Cheap High MPG Cars: 1986 – 1989

Looking to buy a truly inexpensive car that provides 40 to 50 miles per gallon (or more) on the highway? The 1986 through 1989 model years provide a range of small fuel efficient cars that can be had for a song and dance. If you need to get around on the least amount of money, one of these vehicles just might be the ticket. There’s little doubt that it pays to be a careful high-MPG car shopper. While the 86-89 ranks are full of both domestic and imported high MPG choices, some imports are certainly better left alone. Parts may be an issue for marquees like Daihatsu and Renault that no longer have a broad support system here in the States. (Perhaps the Charade wasn’t the best name for a car, after all?)

The GM-branded imports of this period – Chevy Sprint, Geo Metro, and Pontiac Firefly – are rebadged Suzukis, most notable for their remarkably small and fuel-efficient three-cylinder engines, in both standard and turbo form.

The 1986-1989 vintage is prime for small vehicles with diesel engines for those that want to experiment with either biodiesel or vegetable oil conversion kits without investing thousands upon thousands of dollars in a test vehicle.

While the Volkswagen Jetta and Golf diesels are certainly the most commonplace among the compact import diesels, keep an eye out for the rare Nissan Sentra diesel, and the Isuzu Pup diesel pickups. The domestic manufacturers flirted with small diesels during this timeframe as well, with the Chevy Chevette diesel, the Ford Tempo diesel, the Ford Escort diesel, the Lincoln-Mercury Topaz diesel, and the Lynx diesel.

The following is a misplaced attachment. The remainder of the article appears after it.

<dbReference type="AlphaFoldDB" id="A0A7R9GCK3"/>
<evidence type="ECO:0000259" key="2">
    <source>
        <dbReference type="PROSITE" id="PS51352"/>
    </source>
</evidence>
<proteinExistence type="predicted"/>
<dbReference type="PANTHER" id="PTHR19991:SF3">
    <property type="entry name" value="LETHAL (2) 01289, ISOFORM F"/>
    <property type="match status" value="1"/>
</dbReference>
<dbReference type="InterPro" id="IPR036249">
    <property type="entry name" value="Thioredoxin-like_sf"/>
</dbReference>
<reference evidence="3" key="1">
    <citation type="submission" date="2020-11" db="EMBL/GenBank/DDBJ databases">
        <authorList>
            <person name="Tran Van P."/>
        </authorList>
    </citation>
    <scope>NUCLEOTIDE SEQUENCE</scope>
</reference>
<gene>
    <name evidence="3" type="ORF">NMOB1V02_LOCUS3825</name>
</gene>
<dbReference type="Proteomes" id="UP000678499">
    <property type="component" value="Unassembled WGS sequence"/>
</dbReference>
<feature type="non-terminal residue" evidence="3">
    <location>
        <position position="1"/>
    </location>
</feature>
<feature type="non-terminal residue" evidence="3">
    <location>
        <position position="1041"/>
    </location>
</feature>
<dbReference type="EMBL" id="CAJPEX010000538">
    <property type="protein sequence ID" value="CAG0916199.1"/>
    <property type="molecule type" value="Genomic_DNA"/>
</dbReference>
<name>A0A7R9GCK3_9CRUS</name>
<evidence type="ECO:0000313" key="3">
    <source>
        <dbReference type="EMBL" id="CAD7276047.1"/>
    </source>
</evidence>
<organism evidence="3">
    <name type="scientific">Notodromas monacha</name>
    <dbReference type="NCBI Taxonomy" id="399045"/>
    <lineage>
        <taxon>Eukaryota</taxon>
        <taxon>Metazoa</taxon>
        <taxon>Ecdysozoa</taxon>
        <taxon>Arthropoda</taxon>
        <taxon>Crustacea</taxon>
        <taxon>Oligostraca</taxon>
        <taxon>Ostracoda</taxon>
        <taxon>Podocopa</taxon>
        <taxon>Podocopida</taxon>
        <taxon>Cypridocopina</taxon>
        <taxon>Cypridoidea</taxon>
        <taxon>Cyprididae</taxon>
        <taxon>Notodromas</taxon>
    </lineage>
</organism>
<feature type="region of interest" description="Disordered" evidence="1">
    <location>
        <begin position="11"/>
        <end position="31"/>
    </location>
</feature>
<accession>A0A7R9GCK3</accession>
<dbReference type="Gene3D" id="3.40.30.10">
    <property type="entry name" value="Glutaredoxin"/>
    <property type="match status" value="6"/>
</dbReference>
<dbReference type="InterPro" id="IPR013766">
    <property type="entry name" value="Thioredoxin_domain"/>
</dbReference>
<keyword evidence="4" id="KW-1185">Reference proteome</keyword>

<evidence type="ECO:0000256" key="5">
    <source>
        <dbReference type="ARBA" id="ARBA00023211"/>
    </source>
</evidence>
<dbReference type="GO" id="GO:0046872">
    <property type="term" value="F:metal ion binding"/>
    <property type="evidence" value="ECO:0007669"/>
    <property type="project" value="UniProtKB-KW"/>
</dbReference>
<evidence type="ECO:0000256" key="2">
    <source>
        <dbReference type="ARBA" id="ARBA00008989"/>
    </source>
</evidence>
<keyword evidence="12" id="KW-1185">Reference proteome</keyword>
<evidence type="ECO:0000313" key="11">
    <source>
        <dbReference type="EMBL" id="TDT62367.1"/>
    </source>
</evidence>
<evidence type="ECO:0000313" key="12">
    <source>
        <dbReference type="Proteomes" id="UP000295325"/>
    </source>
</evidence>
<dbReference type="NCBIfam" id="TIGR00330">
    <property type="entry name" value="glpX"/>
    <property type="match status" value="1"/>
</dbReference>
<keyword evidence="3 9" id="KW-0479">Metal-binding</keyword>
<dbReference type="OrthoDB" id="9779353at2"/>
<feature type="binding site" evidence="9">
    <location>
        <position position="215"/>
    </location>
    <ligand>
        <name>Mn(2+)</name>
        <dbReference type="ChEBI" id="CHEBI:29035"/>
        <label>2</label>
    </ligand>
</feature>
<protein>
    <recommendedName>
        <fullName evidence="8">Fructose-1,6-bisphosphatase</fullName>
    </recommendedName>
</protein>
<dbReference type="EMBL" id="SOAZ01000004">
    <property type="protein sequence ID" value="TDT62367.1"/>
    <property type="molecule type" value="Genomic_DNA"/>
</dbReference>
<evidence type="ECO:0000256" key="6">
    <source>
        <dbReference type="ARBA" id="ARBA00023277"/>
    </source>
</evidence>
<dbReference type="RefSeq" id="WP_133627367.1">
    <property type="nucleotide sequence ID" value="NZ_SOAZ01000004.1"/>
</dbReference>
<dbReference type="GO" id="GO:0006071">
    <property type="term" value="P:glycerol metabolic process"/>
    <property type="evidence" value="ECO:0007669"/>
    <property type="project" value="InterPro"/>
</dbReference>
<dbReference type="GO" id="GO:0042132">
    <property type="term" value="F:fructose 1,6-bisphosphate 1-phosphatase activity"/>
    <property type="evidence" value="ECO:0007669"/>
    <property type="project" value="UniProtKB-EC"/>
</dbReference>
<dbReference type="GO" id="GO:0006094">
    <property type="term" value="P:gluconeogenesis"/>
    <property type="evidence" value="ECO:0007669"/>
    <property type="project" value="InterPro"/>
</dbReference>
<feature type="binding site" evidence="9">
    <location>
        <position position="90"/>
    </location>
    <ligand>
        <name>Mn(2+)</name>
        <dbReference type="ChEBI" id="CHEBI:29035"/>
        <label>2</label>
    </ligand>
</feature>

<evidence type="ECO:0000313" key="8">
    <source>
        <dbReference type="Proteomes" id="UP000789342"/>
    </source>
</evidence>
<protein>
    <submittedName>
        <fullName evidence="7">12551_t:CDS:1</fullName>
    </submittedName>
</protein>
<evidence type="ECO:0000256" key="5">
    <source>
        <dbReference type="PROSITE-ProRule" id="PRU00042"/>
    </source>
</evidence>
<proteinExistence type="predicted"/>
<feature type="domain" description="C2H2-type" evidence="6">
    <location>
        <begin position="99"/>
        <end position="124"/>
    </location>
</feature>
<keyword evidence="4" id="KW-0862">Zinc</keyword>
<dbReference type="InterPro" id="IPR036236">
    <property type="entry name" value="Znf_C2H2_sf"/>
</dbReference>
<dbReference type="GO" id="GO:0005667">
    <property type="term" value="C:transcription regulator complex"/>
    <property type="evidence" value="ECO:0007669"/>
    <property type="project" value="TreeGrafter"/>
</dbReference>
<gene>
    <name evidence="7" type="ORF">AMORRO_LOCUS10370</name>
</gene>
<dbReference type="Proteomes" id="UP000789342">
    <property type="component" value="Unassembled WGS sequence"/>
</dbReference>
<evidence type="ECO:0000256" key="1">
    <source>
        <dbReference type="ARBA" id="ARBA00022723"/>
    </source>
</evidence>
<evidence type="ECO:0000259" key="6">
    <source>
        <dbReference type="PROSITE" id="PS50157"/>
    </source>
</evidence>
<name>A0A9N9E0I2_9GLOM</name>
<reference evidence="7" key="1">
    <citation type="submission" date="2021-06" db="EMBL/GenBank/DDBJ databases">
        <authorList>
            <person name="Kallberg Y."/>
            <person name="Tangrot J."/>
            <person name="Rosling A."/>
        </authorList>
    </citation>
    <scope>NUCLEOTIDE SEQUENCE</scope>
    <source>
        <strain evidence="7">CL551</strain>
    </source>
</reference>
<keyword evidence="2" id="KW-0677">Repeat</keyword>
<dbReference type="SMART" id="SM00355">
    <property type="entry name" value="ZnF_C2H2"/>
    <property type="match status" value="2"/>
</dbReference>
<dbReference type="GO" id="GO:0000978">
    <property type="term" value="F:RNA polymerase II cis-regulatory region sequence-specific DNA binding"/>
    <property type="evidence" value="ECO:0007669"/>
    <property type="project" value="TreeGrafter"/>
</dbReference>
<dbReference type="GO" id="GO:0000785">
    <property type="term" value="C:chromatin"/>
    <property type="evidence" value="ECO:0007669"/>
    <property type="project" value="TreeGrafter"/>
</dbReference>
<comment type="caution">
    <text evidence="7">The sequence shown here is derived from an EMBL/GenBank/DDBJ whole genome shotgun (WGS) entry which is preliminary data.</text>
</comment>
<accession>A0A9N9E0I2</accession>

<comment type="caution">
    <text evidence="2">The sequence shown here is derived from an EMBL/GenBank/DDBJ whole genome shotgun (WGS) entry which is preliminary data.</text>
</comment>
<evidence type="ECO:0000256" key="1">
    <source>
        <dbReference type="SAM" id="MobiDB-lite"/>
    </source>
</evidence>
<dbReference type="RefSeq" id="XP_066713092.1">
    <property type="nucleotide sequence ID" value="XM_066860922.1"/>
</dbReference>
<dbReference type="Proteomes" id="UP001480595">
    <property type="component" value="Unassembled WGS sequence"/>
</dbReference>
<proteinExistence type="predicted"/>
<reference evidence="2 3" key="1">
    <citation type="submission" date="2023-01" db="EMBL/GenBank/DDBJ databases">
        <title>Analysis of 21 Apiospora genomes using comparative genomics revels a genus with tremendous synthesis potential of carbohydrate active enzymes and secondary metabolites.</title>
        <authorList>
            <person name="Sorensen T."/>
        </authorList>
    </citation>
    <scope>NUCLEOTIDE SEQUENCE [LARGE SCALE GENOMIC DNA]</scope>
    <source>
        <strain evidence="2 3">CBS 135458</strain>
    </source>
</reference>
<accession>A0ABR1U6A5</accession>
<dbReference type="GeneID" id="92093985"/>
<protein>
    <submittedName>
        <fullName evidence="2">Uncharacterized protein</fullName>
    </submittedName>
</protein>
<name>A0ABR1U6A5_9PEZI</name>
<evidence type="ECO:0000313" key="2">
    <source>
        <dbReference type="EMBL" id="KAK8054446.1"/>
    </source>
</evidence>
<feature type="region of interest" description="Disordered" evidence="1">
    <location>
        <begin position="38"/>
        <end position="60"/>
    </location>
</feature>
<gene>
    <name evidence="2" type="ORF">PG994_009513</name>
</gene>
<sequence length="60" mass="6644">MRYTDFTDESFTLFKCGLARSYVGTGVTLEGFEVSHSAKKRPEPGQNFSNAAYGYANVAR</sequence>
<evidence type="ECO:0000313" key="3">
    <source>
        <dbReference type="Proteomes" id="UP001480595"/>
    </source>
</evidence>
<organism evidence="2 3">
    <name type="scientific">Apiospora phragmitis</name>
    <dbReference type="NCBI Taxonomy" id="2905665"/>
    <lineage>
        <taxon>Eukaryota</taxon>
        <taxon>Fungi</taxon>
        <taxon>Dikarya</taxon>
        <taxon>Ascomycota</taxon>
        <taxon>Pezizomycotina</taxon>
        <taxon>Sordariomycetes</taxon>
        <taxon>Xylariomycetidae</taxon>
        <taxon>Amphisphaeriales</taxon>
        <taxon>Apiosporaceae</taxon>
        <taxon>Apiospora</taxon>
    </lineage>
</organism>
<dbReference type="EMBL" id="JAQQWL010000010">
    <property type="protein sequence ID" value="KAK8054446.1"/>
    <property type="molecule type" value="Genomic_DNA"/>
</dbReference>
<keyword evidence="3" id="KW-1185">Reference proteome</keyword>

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1982: A Banner Year for High MPG Cars

There’s no question that the gas crisis of the 1970s spurred the automakers into action, as the 1982 model year bustled with high mileage cars. Small cars that eclipsed 40 miles per gallon on the highway weren’t the exception in 1982 … they were the norm … with a good number of cars breaking the magic 50 miles per gallon mark.

The Japanese automakers lead the way, with the Isuzu I-Mark, Toyota Starlet, and Honda Civic all hitting the magic 50 MPG mark.

Mopar had more than its fair share of fuel-thrifty 50+ MPG vehicles in the 1982 model year, in stark contrast to today’s lineup. Dodge’s 1982 Omni and 024 got the groceries with a thimble full of gas, as did their 1982 Plymouth Horizon and TC3/Turismo stablemates.

While many of the General Motors economy cars built in this time period were truly forgettable, there was no end to the selection, with a host of GM vehicles beating 40 MPG highway, not just from Chevrolet, but from Pontiac, Buick, Oldsmobile, and yes … even Cadillac.

The Cadillac Cimmeron is perhaps the most unlikely of the GM offerings … who could possibly recall that there was a Caddy that pulled down 40 MPG on the highway?

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Super Cheap High MPG Cars: 1978-1981

Looking for a car that gets crazy great gas mileage but don’t want to spend a lot of cash? This list of knuckle-busting (can we call them classic?) small cars from 1978 through 1981 haul down some impressive gas mileage figures and can be had for chump change … if you’re handy.

It’s not just that they’re cheap … these cars are past the magic 25-year point that may actually make them qualify as antique cars, dependent on state regulations. While the thought of a rusty old Dodge Omni or Plymouth Horizon with historic plates might lead to hysterics, the owner can take solace in those remarkably high gas mileage figures.

The possibilities run from wannabe exotics to the work-a-day. Imagine finding a Dodge De Tomaso, under a tarp in a barn … only to realize that it’s not only "the Italian sports car from Detroit," it’s worthy of a 50 mile per gallon highway rating. Need to haul around some stuff? How about a 1980 Chevy Luv pickup truck that pulls down 53 miles per gallon on the highway? We sure could use some of those small diesel pickup trucks today …

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